Mrs. Dunham was the wife of Rev. W. N. Dunham who died here eight years ago. Besides two stepdaughters Della Burdict and Marian Branson who live in Cheyenne she is survived by a daughter Florence D. Murphy of Salt Lake City and a granddaughter, Blanche Murphy.
[unknown newspaper, unknown date, unknown submitter --- possible death date is Oct. 24, 1917 with burial in Lakeview Cemetery]

Emma Peters
Mrs. Peters Dies; Lived in Cheyenne For Three Decades
Mrs. Emma Peters died Friday night following an operation at a local hospital. She is survived by her husband Charles M. Peters, to whom she was married in Denver in 1888, and by three sons, Eugene, Carl, and Paul. The family has had its residence in Cheyenne since 1890. The funeral is arranged for Monday afternoon, Rev. J. S. Stubblefield officiating. Burial will be in the Lakeview cemetery. [Wyoming State Tribune-Cheyenne State Leader, April 16, 1921, transcribed by Amanda Jowers]


Mary T. Rice
Widow of Henry Rice Passes Away
Mrs. Mary T. Rice, widow of Henry P. Rice, died this morning at a local hospital. She is survived by a daughter and a son, both of whom are married. The daughter lives in Ogden, while the son is a machinist in the U. P. shops here.
Mr. and Mrs. Rice were pioneer residents of Cheyenne, having lived here for more than thirty years. Mr. Rice died about a year ago after working for the P. S. Cook plumbing company for the past twenty-five years.
The body is at the Dumm mortuary at present preparatory to funeral arrangements which have not been announced as yet. [Wyoming State Tribune-Cheyenne State Leader, January 27, 1921, transcribed by, Amanda Jowers]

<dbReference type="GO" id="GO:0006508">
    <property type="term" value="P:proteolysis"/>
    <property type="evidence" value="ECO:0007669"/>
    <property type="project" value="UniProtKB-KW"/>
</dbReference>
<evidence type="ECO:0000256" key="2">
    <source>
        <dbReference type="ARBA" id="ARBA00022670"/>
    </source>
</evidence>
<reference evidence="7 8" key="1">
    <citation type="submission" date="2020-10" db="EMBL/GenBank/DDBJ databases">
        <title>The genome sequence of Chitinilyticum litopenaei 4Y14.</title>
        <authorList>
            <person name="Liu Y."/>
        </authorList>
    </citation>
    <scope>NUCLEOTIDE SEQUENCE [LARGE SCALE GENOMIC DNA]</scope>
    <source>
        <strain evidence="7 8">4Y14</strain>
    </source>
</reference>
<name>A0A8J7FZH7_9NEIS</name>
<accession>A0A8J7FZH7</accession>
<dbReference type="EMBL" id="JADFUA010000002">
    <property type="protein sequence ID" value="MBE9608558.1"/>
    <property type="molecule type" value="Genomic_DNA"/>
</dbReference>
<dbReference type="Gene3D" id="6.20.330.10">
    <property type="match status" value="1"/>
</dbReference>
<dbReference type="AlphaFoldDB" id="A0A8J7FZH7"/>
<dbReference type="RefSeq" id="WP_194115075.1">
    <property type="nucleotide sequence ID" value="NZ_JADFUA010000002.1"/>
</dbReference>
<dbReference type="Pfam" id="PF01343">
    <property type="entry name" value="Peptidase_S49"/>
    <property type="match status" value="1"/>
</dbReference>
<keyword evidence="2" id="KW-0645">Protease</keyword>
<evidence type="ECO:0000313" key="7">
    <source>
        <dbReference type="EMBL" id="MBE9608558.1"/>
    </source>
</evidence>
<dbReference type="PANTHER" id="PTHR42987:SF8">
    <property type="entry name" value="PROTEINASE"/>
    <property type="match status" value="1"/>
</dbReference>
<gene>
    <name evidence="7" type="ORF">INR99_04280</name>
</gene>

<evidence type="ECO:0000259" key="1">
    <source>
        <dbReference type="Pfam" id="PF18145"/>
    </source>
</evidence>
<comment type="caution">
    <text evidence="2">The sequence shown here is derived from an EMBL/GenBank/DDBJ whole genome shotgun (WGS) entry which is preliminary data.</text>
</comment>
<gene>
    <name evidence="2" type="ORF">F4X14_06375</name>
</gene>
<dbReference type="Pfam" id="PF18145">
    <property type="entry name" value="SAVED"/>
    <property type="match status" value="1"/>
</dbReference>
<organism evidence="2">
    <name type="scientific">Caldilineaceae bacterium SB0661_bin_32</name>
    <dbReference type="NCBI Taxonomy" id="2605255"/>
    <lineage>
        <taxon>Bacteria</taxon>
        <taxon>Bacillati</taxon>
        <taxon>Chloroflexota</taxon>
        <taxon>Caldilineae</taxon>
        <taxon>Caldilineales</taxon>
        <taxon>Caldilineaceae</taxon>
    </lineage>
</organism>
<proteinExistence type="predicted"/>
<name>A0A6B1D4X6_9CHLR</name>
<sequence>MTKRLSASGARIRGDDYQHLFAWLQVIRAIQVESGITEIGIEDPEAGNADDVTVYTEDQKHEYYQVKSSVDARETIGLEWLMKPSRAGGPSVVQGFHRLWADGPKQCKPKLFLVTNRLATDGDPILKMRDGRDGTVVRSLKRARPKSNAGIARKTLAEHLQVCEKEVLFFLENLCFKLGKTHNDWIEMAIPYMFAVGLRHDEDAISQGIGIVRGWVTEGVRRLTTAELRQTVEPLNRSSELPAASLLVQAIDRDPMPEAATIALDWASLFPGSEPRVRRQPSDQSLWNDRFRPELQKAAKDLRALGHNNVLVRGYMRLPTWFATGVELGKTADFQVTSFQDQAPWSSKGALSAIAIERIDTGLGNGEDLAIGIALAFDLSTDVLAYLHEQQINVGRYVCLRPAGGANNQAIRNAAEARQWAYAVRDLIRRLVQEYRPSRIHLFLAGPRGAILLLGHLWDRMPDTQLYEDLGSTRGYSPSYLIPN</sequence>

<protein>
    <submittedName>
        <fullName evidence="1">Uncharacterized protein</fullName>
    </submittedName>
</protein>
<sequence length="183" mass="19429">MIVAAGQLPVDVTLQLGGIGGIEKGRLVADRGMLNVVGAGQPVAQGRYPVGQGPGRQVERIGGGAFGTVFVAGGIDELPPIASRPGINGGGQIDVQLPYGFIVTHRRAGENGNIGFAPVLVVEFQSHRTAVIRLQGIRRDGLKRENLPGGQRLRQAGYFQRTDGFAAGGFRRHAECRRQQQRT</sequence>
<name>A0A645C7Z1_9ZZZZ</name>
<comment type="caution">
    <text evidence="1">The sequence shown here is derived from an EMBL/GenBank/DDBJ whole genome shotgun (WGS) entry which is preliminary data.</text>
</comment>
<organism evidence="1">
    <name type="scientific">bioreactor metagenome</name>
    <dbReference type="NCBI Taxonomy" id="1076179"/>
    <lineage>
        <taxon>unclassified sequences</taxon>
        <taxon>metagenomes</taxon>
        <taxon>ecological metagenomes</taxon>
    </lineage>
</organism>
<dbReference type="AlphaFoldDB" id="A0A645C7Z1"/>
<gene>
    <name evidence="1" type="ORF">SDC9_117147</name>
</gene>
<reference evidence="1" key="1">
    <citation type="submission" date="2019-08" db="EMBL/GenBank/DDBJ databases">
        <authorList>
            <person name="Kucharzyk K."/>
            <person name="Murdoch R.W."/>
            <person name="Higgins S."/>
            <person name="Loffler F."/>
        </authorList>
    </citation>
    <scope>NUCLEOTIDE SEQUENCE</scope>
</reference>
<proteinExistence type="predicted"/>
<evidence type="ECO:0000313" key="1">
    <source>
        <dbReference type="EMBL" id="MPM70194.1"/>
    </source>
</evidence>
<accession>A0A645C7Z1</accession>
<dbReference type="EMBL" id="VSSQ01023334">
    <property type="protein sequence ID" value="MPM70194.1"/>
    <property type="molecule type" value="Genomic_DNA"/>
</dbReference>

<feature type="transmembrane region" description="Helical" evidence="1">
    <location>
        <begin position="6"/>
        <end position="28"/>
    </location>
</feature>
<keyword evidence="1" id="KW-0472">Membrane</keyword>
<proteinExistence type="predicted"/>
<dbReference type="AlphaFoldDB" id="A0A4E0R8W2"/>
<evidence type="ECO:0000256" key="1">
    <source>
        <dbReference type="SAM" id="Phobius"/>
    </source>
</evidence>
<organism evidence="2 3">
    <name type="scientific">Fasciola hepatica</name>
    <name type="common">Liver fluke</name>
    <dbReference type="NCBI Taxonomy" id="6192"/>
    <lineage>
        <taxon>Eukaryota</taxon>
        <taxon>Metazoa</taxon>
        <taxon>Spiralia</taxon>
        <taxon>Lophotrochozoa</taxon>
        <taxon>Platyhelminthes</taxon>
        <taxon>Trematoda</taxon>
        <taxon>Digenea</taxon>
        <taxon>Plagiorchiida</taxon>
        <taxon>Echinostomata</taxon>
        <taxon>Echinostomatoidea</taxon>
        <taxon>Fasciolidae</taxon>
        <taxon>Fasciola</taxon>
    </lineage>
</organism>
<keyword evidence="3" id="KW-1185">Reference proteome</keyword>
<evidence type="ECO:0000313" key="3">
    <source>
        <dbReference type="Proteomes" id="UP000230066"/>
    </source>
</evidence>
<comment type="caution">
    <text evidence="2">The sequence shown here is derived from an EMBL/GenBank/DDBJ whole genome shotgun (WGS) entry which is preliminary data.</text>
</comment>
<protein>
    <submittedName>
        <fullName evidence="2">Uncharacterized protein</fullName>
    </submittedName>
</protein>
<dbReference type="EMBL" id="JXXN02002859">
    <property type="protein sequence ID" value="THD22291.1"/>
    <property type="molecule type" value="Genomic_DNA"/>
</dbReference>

Fred Wedge
WEDGE DIES OF HIS INJURIES
Fred Wedge, time keeper for the Union Pacific railroad at Laramie, died Thursday from injuries received a few days ago when he was struck by a gasoline speedster in the Laramie yards.
His hip was crushed and he suffered internal injuries. Wedge was taken to the Laramie hospital where he died. His body was brought to Cheyenne late Thursday and burial will be made here. The funeral arrangements are in charge of Early Bricker Brothers. Wedge was a son-in-law of Mrs. A. Sandberg, 203 East Tenth street. [Wyoming State Tribune-Cheyenne State Leader, January 14, 1921, transcribed by, Amanda Jowers]


Howard K. Wilson
Howard K. Wilson, 90, of - - - -Drive died May 24 in Cheyenne. He was born December 21, 1908, in Gordon, Nebraska. Mr. Wilson worked in the straight Office of the Union Pacific Railroad for 48 years. He retired in 1973. Mr. Wilson is survived by a son, Kenneth Wilson, of San Jose, California; a daughter, Sandra Butler, of Tucson, Arizona; five grandchildren; and seven great-grandchildren. He was preceded in death by two wives, Zula Wilson and Robbie Mae Wilson; his parents, Clarence and Edith Wilson; two brothers; and two sisters. Services will be at 3:30 PM, Thursday at Wiederspahn-Radomsky Chapel of the Chimes with the Rev. James Doudican officiating. Intermittent will be in Cheyenne Memorial Gardens. [
Wyoming Tribune – Eagle (Cheyenne, W Y) May 27, 1999 - CM - Sub by FoFG]


Louisa J. Huber
BURIED HERE